James H. Smith
They walk in, men old, middle age, men no longer young
Why have they come alone, is there not a wife or child to hold their hand, to share their life?
Is there no acceptance; is there no caring within their home?
Or is it their own fear, is it they, who push away acceptance and love?
For if I love someone
I do not want them to see, or to feel the pain, we hold inside
Inward looking, I do not except what I have done, nor what I once became
So how can I open myself to anyone, but those not born, but who have been made as I
Eyes that speak, too much, too young, have we seen
We were old much before our time, while our bodies stayed young
Death? O yes, we have seen death
All we wanted was to look while this face was young, we wanted to see life, bright and shining life
Most sit alone, feeling afraid for who I became? I am? I was? All perhaps?
No, it’s for what I once became, what I once was or am?
So we remain, afraid to feel? to love? to touch, or be touched by another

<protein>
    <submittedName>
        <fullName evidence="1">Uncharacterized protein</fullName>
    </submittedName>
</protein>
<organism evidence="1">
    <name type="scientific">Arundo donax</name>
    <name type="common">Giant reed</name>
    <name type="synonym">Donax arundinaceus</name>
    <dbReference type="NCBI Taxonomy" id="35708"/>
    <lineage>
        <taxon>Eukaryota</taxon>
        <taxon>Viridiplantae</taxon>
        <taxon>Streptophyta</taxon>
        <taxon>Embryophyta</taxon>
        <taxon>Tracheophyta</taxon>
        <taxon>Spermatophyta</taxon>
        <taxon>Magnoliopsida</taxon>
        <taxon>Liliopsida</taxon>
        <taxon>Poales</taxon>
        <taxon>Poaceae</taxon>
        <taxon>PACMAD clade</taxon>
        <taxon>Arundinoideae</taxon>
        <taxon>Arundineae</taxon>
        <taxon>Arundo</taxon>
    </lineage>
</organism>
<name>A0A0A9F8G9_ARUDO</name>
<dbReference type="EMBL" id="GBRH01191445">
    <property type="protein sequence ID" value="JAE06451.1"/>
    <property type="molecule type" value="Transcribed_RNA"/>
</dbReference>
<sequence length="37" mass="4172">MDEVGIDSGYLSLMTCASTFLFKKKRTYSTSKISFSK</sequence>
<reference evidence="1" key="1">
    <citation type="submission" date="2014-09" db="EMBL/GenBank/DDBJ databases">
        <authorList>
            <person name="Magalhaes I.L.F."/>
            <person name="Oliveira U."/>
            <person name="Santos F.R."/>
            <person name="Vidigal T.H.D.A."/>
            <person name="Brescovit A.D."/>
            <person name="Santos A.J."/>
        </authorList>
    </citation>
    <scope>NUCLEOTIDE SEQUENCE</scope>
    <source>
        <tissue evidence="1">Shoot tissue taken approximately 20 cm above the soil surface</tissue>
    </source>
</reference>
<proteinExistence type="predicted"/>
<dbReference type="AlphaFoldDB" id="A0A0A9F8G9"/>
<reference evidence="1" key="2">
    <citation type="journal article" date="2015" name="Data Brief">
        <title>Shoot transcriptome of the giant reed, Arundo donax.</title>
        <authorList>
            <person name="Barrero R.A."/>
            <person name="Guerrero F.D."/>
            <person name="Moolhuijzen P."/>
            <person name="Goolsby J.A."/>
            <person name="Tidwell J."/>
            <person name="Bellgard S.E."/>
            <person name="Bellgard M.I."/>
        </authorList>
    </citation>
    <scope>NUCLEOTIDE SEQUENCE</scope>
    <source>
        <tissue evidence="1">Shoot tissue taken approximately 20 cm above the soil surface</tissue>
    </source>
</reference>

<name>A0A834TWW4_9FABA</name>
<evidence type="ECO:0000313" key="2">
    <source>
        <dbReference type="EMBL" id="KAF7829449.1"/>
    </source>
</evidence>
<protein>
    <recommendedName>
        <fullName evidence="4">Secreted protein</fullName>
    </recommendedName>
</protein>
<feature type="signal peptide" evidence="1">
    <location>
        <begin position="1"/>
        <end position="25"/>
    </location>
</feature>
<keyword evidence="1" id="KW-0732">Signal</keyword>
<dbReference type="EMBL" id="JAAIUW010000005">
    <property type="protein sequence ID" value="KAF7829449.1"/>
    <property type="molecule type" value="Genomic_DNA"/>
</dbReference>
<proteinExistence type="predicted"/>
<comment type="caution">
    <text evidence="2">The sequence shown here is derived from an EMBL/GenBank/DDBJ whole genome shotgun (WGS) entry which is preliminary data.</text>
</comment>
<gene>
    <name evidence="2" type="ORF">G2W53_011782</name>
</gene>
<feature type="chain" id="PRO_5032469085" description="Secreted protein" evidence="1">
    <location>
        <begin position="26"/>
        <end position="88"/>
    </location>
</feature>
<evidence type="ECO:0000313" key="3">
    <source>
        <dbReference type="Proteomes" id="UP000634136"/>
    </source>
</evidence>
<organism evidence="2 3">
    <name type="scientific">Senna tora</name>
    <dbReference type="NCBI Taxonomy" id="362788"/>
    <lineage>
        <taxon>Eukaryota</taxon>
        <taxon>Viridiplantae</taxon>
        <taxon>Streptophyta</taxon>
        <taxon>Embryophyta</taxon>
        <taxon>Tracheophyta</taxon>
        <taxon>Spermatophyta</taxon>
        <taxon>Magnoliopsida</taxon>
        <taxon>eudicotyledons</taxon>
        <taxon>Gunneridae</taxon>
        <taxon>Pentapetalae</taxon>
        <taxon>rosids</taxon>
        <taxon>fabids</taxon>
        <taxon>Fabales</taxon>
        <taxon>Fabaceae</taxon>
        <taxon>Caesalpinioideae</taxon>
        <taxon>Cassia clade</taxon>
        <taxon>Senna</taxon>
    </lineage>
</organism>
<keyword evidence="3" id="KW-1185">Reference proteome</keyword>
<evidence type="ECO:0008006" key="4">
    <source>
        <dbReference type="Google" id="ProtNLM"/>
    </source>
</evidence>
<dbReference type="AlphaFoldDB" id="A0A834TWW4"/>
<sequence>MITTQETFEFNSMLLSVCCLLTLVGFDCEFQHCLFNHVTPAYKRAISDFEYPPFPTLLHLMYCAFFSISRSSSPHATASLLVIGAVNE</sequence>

Vietnam Veterans of war: they have come this day to honor their own, their brothers, their sisters
Those that are with us and those that have now walked beyond
Veterans Day, remembrance for country for freedom
Remembrance for what we have seen and what we have done
Remembrance in each, in war there is only the tired, the dirt, the blood, the death
Each holds their sadness inside and passes to the young a prayer, NO WAR! NO WAR! NO WAR!
Oh! By the way God, I know we’ve talked many times in a fox hole, so hear me once more if you will
Please, let there be no young Veteran of war, to fill my shoes, after I’m gone.
©Copyright circa 2000 by James H. Smith
Author’s Note: Several years ago I went to a poetry reading by Steve Mason, poet laureate of the Vietnam Veterans of America at the time. He lived about three miles down the road from me and often did a reading on Veterans Day. As I watched the Veterans come into the church where the reading was held, this poem formed in my head and I wrote it down when I got home. Most of the Vietnam Vets came alone; it seemed they were almost afraid to be there, a deer in the headlight look in their eyes.
Thought I would share my thoughts. It seems there are so many of us still hiding inside ourselves. But this one night they came to be with brothers who understood.
Some who were there that night are now gone, including Steve Mason who died at age 65 on March 25th, 2005 in Ashland, OR of lung cancer from Agent Orange exposure.
James H. Smith
August 9, 2007